Report: NBPA and Westbrook to design shirts with more social justice messages

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The National Basketball Players Association would be partnering with Russell Westbrook’s clothing line to design shirts for NBA players featuring social justice messages that were not on the league-approved list for inclusion on jerseys at the resumption of play, according to The Athletic’s Shams Charania.

Earlier this month, the league and the Players ‘Association agreed on a list of 29 messages that would appear on players’ shirts when they speak for the relaunched league campaign.

The agreed list of terms included: Black Lives Matter, Say their names, Vote, I can’t breathe, Justice, Peace, Equality, Freedom, Enough, Power to the people, Justice Now, Say his name, Sí Se Puede (Yes We Can), Liberation, See us, Listen to us, Respect us, Love us, Listen, Listen to us, Stand up, Ally, Antiracist, I am a man, Speak, How much more, Group economy, Reform of the education and mentor.

The decision to present the messages came amid the continued movement against systemic racism and efforts to help advance the cause when the NBA returns to the game. However, after the jersey messages were announced, some players spoke out. limits of having to stick with a list of terms.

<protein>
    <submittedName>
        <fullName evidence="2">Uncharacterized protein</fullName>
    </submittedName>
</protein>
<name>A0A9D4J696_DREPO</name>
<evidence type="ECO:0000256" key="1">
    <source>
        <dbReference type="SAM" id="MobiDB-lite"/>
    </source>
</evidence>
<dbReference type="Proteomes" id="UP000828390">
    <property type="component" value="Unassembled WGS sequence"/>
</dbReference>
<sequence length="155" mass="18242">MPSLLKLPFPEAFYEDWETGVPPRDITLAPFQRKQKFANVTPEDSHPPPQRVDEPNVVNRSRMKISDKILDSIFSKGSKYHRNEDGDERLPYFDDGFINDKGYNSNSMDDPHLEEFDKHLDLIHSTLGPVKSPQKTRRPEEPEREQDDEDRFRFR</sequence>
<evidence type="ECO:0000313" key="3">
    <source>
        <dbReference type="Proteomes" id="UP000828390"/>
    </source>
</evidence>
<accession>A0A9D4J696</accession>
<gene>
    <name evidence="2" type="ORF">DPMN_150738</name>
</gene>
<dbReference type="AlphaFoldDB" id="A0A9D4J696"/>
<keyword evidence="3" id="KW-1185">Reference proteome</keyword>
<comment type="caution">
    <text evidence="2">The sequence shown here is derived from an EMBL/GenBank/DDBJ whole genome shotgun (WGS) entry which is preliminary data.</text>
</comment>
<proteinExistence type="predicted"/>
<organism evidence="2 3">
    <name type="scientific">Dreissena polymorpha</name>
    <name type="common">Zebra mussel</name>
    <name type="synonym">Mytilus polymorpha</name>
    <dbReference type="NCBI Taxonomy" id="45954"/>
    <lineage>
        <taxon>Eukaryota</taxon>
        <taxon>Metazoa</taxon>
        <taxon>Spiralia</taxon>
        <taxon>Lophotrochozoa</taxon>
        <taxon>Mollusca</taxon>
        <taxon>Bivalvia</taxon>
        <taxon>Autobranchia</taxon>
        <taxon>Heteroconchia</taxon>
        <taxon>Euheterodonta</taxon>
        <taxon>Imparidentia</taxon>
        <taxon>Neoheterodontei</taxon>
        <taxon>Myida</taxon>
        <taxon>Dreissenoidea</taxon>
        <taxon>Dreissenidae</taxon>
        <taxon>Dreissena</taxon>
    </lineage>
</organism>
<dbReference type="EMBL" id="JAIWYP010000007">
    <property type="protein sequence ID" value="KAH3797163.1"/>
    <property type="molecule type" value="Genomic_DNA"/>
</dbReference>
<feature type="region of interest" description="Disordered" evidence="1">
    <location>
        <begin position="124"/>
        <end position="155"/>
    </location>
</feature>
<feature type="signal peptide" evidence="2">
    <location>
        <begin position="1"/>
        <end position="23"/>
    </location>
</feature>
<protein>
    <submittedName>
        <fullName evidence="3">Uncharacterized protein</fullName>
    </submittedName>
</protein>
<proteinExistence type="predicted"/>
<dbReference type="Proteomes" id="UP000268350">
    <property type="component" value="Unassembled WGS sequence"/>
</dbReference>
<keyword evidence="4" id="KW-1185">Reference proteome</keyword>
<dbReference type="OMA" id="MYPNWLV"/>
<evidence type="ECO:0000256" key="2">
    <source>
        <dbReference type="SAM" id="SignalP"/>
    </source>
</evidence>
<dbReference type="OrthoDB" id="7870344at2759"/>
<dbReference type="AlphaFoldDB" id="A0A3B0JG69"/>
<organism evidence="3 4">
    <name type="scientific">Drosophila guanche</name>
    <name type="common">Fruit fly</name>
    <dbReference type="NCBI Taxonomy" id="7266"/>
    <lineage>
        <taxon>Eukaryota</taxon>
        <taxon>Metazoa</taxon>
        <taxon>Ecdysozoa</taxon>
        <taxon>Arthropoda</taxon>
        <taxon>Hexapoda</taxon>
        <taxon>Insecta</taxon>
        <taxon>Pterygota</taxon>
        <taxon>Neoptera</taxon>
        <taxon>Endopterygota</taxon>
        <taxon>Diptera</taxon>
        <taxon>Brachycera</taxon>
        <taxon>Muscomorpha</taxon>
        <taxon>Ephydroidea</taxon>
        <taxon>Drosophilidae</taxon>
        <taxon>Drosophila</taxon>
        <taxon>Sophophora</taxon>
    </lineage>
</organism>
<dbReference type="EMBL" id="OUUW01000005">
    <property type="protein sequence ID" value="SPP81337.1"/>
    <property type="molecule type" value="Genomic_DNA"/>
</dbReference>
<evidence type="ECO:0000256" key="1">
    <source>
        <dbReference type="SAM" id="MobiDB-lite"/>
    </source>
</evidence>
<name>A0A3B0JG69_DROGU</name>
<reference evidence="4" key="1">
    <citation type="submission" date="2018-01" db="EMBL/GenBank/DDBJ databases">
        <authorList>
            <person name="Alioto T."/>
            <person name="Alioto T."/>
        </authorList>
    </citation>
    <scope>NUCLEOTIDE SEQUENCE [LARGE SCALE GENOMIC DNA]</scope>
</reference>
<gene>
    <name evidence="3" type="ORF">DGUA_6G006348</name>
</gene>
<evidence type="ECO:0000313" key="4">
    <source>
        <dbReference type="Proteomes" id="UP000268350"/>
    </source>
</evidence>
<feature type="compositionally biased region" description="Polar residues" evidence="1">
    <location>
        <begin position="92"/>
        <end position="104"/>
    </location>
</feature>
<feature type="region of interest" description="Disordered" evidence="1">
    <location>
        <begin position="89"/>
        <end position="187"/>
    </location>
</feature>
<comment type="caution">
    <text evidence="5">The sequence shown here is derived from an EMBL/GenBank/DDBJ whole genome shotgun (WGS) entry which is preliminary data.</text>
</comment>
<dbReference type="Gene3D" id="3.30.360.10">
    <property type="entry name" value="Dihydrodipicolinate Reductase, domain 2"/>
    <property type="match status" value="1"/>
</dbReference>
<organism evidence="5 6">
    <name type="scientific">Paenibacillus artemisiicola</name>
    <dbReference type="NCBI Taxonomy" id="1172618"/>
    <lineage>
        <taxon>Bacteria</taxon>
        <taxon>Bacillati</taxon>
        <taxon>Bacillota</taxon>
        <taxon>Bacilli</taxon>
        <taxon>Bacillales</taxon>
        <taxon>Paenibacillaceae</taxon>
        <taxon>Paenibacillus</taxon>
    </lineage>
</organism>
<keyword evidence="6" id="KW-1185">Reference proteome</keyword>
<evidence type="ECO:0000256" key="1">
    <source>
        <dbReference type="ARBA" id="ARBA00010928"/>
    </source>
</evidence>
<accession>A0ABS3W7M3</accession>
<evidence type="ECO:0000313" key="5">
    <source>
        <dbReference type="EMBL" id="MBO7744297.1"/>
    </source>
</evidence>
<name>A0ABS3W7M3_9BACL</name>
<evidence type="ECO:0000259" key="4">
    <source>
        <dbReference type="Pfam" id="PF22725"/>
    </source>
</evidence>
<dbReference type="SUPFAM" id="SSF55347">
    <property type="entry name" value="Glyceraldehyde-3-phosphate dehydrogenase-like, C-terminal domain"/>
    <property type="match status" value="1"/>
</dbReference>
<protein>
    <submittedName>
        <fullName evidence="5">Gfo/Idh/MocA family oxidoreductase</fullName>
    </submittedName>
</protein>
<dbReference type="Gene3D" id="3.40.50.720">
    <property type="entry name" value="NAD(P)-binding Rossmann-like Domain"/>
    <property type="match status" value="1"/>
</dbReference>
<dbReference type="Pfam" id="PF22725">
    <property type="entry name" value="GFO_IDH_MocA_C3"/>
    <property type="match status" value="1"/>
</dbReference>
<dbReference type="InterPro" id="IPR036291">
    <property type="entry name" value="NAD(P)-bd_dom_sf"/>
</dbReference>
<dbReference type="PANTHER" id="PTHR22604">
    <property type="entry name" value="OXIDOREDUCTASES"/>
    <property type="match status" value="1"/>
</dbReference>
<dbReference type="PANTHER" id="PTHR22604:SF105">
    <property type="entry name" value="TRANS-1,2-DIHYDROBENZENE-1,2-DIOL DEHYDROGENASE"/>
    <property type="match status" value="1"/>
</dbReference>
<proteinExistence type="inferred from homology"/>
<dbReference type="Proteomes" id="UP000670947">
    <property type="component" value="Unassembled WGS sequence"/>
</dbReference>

Toronto Raptors forward Norman Powell was among them. The San Diego, Calif., Native on Thursday expressed disappointment with the limited list and said he would rather put “Am I next?” »On his own jersey.

According to Charania, Powell’s favorite message is among those to be included in designs for the NBPA and the Houston Rockets veteran clothing line, along with the following: Systemic Racism, Police Reform, I Can’t Breathe , No Justice No Peace, Break the Cycle, strange fruit, by all means, power to the people and equality.

NBPA executive director Michele Roberts told ESPN that 285 of the 350 eligible players expected would include one of the agreed social messages on their jerseys – Powell opted for “Black Lives Matter” instead of his favorite message – while that 17 players had chosen not to show any of the messages on their shirts.



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